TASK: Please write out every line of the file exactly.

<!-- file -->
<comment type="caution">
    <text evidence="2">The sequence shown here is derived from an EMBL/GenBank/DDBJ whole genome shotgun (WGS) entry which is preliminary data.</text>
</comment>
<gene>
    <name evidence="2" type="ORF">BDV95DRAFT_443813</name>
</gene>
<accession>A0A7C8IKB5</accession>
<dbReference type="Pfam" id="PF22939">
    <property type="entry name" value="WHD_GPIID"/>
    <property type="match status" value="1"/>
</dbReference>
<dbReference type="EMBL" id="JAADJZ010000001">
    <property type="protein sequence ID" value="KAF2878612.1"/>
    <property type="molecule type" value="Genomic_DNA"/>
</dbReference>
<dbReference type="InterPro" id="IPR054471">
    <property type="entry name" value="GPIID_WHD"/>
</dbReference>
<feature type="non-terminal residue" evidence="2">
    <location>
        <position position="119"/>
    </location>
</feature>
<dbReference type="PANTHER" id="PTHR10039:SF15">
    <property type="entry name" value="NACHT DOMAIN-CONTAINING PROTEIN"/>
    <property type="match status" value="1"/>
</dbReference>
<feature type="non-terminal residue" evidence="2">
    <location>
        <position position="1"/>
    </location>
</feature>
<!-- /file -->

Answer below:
<comment type="caution">
    <text evidence="2">The sequence shown here is derived from an EMBL/GenBank/DDBJ whole genome shotgun (WGS) entry which is preliminary data.</text>
</comment>
<gene>
    <name evidence="2" type="ORF">BDV95DRAFT_443813</name>
</gene>
<accession>A0A7C8IKB5</accession>
<dbReference type="Pfam" id="PF22939">
    <property type="entry name" value="WHD_GPIID"/>
    <property type="match status" value="1"/>
</dbReference>
<dbReference type="EMBL" id="JAADJZ010000001">
    <property type="protein sequence ID" value="KAF2878612.1"/>
    <property type="molecule type" value="Genomic_DNA"/>
</dbReference>
<dbReference type="InterPro" id="IPR054471">
    <property type="entry name" value="GPIID_WHD"/>
</dbReference>
<feature type="non-terminal residue" evidence="2">
    <location>
        <position position="119"/>
    </location>
</feature>
<dbReference type="PANTHER" id="PTHR10039:SF15">
    <property type="entry name" value="NACHT DOMAIN-CONTAINING PROTEIN"/>
    <property type="match status" value="1"/>
</dbReference>
<feature type="non-terminal residue" evidence="2">
    <location>
        <position position="1"/>
    </location>
</feature>